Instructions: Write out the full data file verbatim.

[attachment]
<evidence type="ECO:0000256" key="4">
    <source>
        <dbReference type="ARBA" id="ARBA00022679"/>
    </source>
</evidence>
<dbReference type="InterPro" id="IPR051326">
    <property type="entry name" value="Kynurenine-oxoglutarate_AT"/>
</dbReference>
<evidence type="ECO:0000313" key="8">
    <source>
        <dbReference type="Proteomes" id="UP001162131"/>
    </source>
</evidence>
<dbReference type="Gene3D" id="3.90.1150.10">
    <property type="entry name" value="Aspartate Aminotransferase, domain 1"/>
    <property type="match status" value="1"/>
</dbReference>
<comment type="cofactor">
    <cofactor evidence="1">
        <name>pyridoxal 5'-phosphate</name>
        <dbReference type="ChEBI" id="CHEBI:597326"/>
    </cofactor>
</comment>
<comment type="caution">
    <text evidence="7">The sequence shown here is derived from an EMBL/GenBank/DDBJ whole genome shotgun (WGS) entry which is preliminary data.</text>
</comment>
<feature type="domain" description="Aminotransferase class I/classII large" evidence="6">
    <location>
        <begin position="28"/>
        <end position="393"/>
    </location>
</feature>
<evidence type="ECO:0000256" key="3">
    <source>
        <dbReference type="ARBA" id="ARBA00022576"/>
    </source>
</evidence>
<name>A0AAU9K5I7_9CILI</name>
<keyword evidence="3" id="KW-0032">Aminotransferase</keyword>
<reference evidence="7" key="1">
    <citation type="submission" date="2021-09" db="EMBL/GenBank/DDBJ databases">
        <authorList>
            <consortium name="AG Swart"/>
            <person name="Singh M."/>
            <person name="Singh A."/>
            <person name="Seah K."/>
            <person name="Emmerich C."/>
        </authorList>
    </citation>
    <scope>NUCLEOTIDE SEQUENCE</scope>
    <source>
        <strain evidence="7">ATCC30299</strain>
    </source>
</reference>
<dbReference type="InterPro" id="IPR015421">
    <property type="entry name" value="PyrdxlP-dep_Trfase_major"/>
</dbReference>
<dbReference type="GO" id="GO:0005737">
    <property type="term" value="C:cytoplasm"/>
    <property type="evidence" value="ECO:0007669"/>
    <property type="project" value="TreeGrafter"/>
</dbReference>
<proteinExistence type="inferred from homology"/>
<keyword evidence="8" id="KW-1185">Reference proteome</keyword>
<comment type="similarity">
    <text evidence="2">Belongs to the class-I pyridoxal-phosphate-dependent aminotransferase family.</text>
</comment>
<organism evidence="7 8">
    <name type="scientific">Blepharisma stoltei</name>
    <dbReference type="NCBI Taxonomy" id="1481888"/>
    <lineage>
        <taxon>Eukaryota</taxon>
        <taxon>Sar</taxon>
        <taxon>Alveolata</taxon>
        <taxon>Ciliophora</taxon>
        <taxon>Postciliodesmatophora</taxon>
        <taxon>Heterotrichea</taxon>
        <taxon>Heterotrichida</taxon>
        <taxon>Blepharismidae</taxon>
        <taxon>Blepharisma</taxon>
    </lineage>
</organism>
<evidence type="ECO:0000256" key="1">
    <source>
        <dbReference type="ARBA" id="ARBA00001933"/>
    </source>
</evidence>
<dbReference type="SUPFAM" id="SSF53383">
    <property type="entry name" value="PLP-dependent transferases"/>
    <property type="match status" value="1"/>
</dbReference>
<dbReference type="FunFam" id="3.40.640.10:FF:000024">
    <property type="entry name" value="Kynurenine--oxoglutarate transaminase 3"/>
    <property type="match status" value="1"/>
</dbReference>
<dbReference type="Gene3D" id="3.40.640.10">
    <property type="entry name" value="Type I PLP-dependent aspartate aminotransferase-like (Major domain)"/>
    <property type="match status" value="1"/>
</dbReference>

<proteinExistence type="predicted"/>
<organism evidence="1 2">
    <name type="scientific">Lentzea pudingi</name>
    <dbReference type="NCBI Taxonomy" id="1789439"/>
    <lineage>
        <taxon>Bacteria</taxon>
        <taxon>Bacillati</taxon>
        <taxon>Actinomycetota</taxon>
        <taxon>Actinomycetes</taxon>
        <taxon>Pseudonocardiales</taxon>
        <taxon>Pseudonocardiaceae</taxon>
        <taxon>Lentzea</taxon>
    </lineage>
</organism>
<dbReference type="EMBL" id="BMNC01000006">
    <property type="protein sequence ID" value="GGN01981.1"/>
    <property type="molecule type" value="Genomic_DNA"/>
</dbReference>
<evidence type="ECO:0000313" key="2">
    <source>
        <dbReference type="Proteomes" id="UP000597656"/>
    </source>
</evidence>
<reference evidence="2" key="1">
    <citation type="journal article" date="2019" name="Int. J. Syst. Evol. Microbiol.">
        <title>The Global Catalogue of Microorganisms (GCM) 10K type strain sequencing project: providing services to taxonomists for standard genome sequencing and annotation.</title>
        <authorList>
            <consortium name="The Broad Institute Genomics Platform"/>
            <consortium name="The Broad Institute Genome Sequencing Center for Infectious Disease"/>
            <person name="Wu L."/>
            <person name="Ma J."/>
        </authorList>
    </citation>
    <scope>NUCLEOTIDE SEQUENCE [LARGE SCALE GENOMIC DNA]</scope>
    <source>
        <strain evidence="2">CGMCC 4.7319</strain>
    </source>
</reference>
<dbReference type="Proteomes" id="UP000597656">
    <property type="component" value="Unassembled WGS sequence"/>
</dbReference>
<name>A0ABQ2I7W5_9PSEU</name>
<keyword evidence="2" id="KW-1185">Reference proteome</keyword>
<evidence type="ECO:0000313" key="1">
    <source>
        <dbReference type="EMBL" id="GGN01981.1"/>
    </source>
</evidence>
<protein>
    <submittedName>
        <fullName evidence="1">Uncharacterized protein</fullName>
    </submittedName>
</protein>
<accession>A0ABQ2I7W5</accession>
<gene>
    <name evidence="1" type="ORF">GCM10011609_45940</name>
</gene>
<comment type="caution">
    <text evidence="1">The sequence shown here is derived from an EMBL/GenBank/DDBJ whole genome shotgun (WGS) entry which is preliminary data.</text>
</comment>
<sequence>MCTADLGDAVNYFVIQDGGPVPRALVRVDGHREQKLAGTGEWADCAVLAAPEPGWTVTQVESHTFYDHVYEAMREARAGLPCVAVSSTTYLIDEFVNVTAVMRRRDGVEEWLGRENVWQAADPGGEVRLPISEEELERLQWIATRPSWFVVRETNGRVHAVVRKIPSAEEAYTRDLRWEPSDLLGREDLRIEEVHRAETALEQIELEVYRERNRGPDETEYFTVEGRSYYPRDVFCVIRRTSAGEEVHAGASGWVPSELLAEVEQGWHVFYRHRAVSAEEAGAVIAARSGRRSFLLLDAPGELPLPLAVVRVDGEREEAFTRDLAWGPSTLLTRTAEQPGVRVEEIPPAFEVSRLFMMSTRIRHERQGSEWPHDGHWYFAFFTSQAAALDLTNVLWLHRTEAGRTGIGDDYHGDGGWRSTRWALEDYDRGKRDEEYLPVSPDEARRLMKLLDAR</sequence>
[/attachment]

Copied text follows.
<evidence type="ECO:0000256" key="4">
    <source>
        <dbReference type="ARBA" id="ARBA00022679"/>
    </source>
</evidence>
<dbReference type="InterPro" id="IPR051326">
    <property type="entry name" value="Kynurenine-oxoglutarate_AT"/>
</dbReference>
<evidence type="ECO:0000313" key="8">
    <source>
        <dbReference type="Proteomes" id="UP001162131"/>
    </source>
</evidence>
<dbReference type="Gene3D" id="3.90.1150.10">
    <property type="entry name" value="Aspartate Aminotransferase, domain 1"/>
    <property type="match status" value="1"/>
</dbReference>
<comment type="cofactor">
    <cofactor evidence="1">
        <name>pyridoxal 5'-phosphate</name>
        <dbReference type="ChEBI" id="CHEBI:597326"/>
    </cofactor>
</comment>
<comment type="caution">
    <text evidence="7">The sequence shown here is derived from an EMBL/GenBank/DDBJ whole genome shotgun (WGS) entry which is preliminary data.</text>
</comment>
<feature type="domain" description="Aminotransferase class I/classII large" evidence="6">
    <location>
        <begin position="28"/>
        <end position="393"/>
    </location>
</feature>
<evidence type="ECO:0000256" key="3">
    <source>
        <dbReference type="ARBA" id="ARBA00022576"/>
    </source>
</evidence>
<name>A0AAU9K5I7_9CILI</name>
<keyword evidence="3" id="KW-0032">Aminotransferase</keyword>
<reference evidence="7" key="1">
    <citation type="submission" date="2021-09" db="EMBL/GenBank/DDBJ databases">
        <authorList>
            <consortium name="AG Swart"/>
            <person name="Singh M."/>
            <person name="Singh A."/>
            <person name="Seah K."/>
            <person name="Emmerich C."/>
        </authorList>
    </citation>
    <scope>NUCLEOTIDE SEQUENCE</scope>
    <source>
        <strain evidence="7">ATCC30299</strain>
    </source>
</reference>
<dbReference type="InterPro" id="IPR015421">
    <property type="entry name" value="PyrdxlP-dep_Trfase_major"/>
</dbReference>
<dbReference type="GO" id="GO:0005737">
    <property type="term" value="C:cytoplasm"/>
    <property type="evidence" value="ECO:0007669"/>
    <property type="project" value="TreeGrafter"/>
</dbReference>
<proteinExistence type="inferred from homology"/>
<keyword evidence="8" id="KW-1185">Reference proteome</keyword>
<comment type="similarity">
    <text evidence="2">Belongs to the class-I pyridoxal-phosphate-dependent aminotransferase family.</text>
</comment>
<organism evidence="7 8">
    <name type="scientific">Blepharisma stoltei</name>
    <dbReference type="NCBI Taxonomy" id="1481888"/>
    <lineage>
        <taxon>Eukaryota</taxon>
        <taxon>Sar</taxon>
        <taxon>Alveolata</taxon>
        <taxon>Ciliophora</taxon>
        <taxon>Postciliodesmatophora</taxon>
        <taxon>Heterotrichea</taxon>
        <taxon>Heterotrichida</taxon>
        <taxon>Blepharismidae</taxon>
        <taxon>Blepharisma</taxon>
    </lineage>
</organism>
<evidence type="ECO:0000256" key="1">
    <source>
        <dbReference type="ARBA" id="ARBA00001933"/>
    </source>
</evidence>
<dbReference type="SUPFAM" id="SSF53383">
    <property type="entry name" value="PLP-dependent transferases"/>
    <property type="match status" value="1"/>
</dbReference>
<dbReference type="FunFam" id="3.40.640.10:FF:000024">
    <property type="entry name" value="Kynurenine--oxoglutarate transaminase 3"/>
    <property type="match status" value="1"/>
</dbReference>
<dbReference type="Gene3D" id="3.40.640.10">
    <property type="entry name" value="Type I PLP-dependent aspartate aminotransferase-like (Major domain)"/>
    <property type="match status" value="1"/>
</dbReference>

<proteinExistence type="predicted"/>
<organism evidence="1 2">
    <name type="scientific">Lentzea pudingi</name>
    <dbReference type="NCBI Taxonomy" id="1789439"/>
    <lineage>
        <taxon>Bacteria</taxon>
        <taxon>Bacillati</taxon>
        <taxon>Actinomycetota</taxon>
        <taxon>Actinomycetes</taxon>
        <taxon>Pseudonocardiales</taxon>
        <taxon>Pseudonocardiaceae</taxon>
        <taxon>Lentzea</taxon>
    </lineage>
</organism>
<dbReference type="EMBL" id="BMNC01000006">
    <property type="protein sequence ID" value="GGN01981.1"/>
    <property type="molecule type" value="Genomic_DNA"/>
</dbReference>
<evidence type="ECO:0000313" key="2">
    <source>
        <dbReference type="Proteomes" id="UP000597656"/>
    </source>
</evidence>
<reference evidence="2" key="1">
    <citation type="journal article" date="2019" name="Int. J. Syst. Evol. Microbiol.">
        <title>The Global Catalogue of Microorganisms (GCM) 10K type strain sequencing project: providing services to taxonomists for standard genome sequencing and annotation.</title>
        <authorList>
            <consortium name="The Broad Institute Genomics Platform"/>
            <consortium name="The Broad Institute Genome Sequencing Center for Infectious Disease"/>
            <person name="Wu L."/>
            <person name="Ma J."/>
        </authorList>
    </citation>
    <scope>NUCLEOTIDE SEQUENCE [LARGE SCALE GENOMIC DNA]</scope>
    <source>
        <strain evidence="2">CGMCC 4.7319</strain>
    </source>
</reference>
<dbReference type="Proteomes" id="UP000597656">
    <property type="component" value="Unassembled WGS sequence"/>
</dbReference>
<name>A0ABQ2I7W5_9PSEU</name>
<keyword evidence="2" id="KW-1185">Reference proteome</keyword>
<evidence type="ECO:0000313" key="1">
    <source>
        <dbReference type="EMBL" id="GGN01981.1"/>
    </source>
</evidence>
<protein>
    <submittedName>
        <fullName evidence="1">Uncharacterized protein</fullName>
    </submittedName>
</protein>
<accession>A0ABQ2I7W5</accession>
<gene>
    <name evidence="1" type="ORF">GCM10011609_45940</name>
</gene>
<comment type="caution">
    <text evidence="1">The sequence shown here is derived from an EMBL/GenBank/DDBJ whole genome shotgun (WGS) entry which is preliminary data.</text>
</comment>
<sequence>MCTADLGDAVNYFVIQDGGPVPRALVRVDGHREQKLAGTGEWADCAVLAAPEPGWTVTQVESHTFYDHVYEAMREARAGLPCVAVSSTTYLIDEFVNVTAVMRRRDGVEEWLGRENVWQAADPGGEVRLPISEEELERLQWIATRPSWFVVRETNGRVHAVVRKIPSAEEAYTRDLRWEPSDLLGREDLRIEEVHRAETALEQIELEVYRERNRGPDETEYFTVEGRSYYPRDVFCVIRRTSAGEEVHAGASGWVPSELLAEVEQGWHVFYRHRAVSAEEAGAVIAARSGRRSFLLLDAPGELPLPLAVVRVDGEREEAFTRDLAWGPSTLLTRTAEQPGVRVEEIPPAFEVSRLFMMSTRIRHERQGSEWPHDGHWYFAFFTSQAAALDLTNVLWLHRTEAGRTGIGDDYHGDGGWRSTRWALEDYDRGKRDEEYLPVSPDEARRLMKLLDAR</sequence>